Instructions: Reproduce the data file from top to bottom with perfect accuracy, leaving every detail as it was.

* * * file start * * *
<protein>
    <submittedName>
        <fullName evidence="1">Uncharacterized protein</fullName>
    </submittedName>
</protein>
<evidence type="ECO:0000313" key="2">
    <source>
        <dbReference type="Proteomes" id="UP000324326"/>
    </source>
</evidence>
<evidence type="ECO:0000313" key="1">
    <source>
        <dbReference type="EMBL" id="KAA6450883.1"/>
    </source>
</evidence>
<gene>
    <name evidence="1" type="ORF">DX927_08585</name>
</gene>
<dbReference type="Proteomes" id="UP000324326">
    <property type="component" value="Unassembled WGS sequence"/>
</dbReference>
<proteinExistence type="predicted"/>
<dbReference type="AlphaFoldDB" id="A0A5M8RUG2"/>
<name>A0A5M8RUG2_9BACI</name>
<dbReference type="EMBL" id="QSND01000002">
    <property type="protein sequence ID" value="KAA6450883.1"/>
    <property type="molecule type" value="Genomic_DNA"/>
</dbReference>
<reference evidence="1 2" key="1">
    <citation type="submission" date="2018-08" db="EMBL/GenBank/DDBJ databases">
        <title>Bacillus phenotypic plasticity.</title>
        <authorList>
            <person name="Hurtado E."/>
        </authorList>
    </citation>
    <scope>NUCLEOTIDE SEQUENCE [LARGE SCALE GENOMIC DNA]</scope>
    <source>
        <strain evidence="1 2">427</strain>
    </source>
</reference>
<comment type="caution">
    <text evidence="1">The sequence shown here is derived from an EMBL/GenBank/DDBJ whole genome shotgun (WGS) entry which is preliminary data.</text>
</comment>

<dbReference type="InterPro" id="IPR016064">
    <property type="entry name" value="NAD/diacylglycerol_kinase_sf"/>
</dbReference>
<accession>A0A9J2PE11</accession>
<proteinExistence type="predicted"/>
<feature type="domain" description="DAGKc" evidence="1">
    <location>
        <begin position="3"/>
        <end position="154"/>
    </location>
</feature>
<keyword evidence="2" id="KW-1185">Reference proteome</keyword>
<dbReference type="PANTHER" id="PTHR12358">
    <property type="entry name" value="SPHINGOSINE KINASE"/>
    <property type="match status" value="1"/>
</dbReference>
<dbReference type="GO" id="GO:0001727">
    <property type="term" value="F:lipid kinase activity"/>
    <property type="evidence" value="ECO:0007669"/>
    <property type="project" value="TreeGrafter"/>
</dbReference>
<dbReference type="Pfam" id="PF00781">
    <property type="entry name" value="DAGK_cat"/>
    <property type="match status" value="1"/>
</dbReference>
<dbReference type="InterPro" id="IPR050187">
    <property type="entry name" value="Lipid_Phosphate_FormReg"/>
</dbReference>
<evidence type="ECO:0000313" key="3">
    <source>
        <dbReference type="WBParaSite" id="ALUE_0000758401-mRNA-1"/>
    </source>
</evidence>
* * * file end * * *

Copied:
<protein>
    <submittedName>
        <fullName evidence="1">Uncharacterized protein</fullName>
    </submittedName>
</protein>
<evidence type="ECO:0000313" key="2">
    <source>
        <dbReference type="Proteomes" id="UP000324326"/>
    </source>
</evidence>
<evidence type="ECO:0000313" key="1">
    <source>
        <dbReference type="EMBL" id="KAA6450883.1"/>
    </source>
</evidence>
<gene>
    <name evidence="1" type="ORF">DX927_08585</name>
</gene>
<dbReference type="Proteomes" id="UP000324326">
    <property type="component" value="Unassembled WGS sequence"/>
</dbReference>
<proteinExistence type="predicted"/>
<dbReference type="AlphaFoldDB" id="A0A5M8RUG2"/>
<name>A0A5M8RUG2_9BACI</name>
<dbReference type="EMBL" id="QSND01000002">
    <property type="protein sequence ID" value="KAA6450883.1"/>
    <property type="molecule type" value="Genomic_DNA"/>
</dbReference>
<reference evidence="1 2" key="1">
    <citation type="submission" date="2018-08" db="EMBL/GenBank/DDBJ databases">
        <title>Bacillus phenotypic plasticity.</title>
        <authorList>
            <person name="Hurtado E."/>
        </authorList>
    </citation>
    <scope>NUCLEOTIDE SEQUENCE [LARGE SCALE GENOMIC DNA]</scope>
    <source>
        <strain evidence="1 2">427</strain>
    </source>
</reference>
<comment type="caution">
    <text evidence="1">The sequence shown here is derived from an EMBL/GenBank/DDBJ whole genome shotgun (WGS) entry which is preliminary data.</text>
</comment>

<dbReference type="InterPro" id="IPR016064">
    <property type="entry name" value="NAD/diacylglycerol_kinase_sf"/>
</dbReference>
<accession>A0A9J2PE11</accession>
<proteinExistence type="predicted"/>
<feature type="domain" description="DAGKc" evidence="1">
    <location>
        <begin position="3"/>
        <end position="154"/>
    </location>
</feature>
<keyword evidence="2" id="KW-1185">Reference proteome</keyword>
<dbReference type="PANTHER" id="PTHR12358">
    <property type="entry name" value="SPHINGOSINE KINASE"/>
    <property type="match status" value="1"/>
</dbReference>
<dbReference type="GO" id="GO:0001727">
    <property type="term" value="F:lipid kinase activity"/>
    <property type="evidence" value="ECO:0007669"/>
    <property type="project" value="TreeGrafter"/>
</dbReference>
<dbReference type="Pfam" id="PF00781">
    <property type="entry name" value="DAGK_cat"/>
    <property type="match status" value="1"/>
</dbReference>
<dbReference type="InterPro" id="IPR050187">
    <property type="entry name" value="Lipid_Phosphate_FormReg"/>
</dbReference>
<evidence type="ECO:0000313" key="3">
    <source>
        <dbReference type="WBParaSite" id="ALUE_0000758401-mRNA-1"/>
    </source>
</evidence>